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Pittsburgh Marathon Organizers, Runners Offer Support For Boston

PITTSBURGH (KDKA) -- Local runners, preparing for the Dick's Sporting Goods Pittsburgh Marathon, are offering prayers and support for victims of the Boston Marathon bombing.

With thoughts of the Boston Marathon tragedy still heavy on their hearts and minds, members of the Steel City Road Runners held a training run Saturday to get ready for the Pittsburgh Marathon.

In 15 days, an estimated 28,000 runners and 30,000 to 50,000 spectators will take part in the race. No doubt Boston will be on everyone's mind.

"We want to let them know we stand behind them, and our thoughts are with them, and that we're united in our goals," said Patrice Maramoros, the director of the Pittsburgh Marathon.

Because of what happened in Boston, new safety and security measures will be in place during the marathon.

"We're asking you not to bring any backpacks into those zones. Once you get through the actual areas, you will not be permitted to have a bag," said Dee Stathis, the director of operations for the Pittsburgh Marathon. "So please, use our gear check."

Officials say 500 police officers will be on patrol along with bomb-sniffing dogs and bomb sweeps. And like Boston, lots of eyes will be watching.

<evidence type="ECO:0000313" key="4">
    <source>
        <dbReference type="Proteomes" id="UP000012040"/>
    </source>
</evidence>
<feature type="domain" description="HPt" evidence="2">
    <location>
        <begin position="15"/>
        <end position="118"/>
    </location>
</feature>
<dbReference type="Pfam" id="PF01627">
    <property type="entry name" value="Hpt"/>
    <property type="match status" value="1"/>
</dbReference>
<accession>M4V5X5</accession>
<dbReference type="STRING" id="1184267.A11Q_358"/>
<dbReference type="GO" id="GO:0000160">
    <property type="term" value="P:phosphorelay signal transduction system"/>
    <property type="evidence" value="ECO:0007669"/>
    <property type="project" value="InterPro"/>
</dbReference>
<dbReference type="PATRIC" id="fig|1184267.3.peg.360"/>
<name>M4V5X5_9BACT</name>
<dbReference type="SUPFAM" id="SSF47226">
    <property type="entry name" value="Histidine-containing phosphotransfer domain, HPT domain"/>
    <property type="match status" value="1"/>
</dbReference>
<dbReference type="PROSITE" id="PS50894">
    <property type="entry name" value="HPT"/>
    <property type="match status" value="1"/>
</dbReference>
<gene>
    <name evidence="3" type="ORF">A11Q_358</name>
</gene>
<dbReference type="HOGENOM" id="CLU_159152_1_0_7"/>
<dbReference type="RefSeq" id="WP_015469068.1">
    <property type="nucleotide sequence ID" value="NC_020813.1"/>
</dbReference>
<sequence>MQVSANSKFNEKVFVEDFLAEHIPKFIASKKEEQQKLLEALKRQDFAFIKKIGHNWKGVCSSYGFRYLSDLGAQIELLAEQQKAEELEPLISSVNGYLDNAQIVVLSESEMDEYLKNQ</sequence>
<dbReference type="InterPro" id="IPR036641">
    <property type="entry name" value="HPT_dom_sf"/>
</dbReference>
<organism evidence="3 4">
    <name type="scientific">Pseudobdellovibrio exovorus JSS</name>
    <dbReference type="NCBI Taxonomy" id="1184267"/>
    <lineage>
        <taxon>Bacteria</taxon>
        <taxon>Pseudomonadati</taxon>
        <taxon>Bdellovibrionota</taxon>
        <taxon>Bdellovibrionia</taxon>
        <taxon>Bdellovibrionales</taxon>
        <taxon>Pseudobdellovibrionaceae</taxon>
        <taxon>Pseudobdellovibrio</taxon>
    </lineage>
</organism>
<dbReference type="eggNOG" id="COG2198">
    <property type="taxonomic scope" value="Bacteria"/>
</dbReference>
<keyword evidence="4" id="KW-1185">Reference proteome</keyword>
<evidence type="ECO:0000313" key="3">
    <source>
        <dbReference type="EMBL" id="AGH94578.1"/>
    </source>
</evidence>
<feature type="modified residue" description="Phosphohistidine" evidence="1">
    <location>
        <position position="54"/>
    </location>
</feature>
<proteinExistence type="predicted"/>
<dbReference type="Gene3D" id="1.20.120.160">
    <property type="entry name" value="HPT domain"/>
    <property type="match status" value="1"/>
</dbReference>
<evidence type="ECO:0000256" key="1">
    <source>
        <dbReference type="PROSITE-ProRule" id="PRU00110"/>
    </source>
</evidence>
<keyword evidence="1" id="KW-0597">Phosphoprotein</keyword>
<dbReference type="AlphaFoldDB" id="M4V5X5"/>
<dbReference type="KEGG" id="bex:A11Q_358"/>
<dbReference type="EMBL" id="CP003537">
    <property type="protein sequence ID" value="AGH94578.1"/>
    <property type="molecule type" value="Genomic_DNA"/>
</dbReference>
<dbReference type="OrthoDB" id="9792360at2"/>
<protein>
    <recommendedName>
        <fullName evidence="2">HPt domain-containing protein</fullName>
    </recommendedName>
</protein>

"We obviously have our marathon coming up in a couple of weeks, and knowing that there are cameras everywhere along the race route at the start and at the finish, people are going to be watching," said Allegheny County Executive Rich Fitzgerald.

"If you see something, say something. If you see bags on the side of the road, please say something," said Stathis. "Make an effort please to get to the race early."

On Saturday, members of Team Red, White and Blue, a local veterans organization, participated in their first race since the Boston Marathon.

Some members who were trained first responders assisted people injured during the bomb explosions in Boston. Kate Bielak says they also plan to run in the marathon in Pittsburgh.

"We're saying in response to what happened in the Boston Marathon, we're going to run," said Bielak. "We're not going to take that. We're not going to stand down. We're not going to hide."

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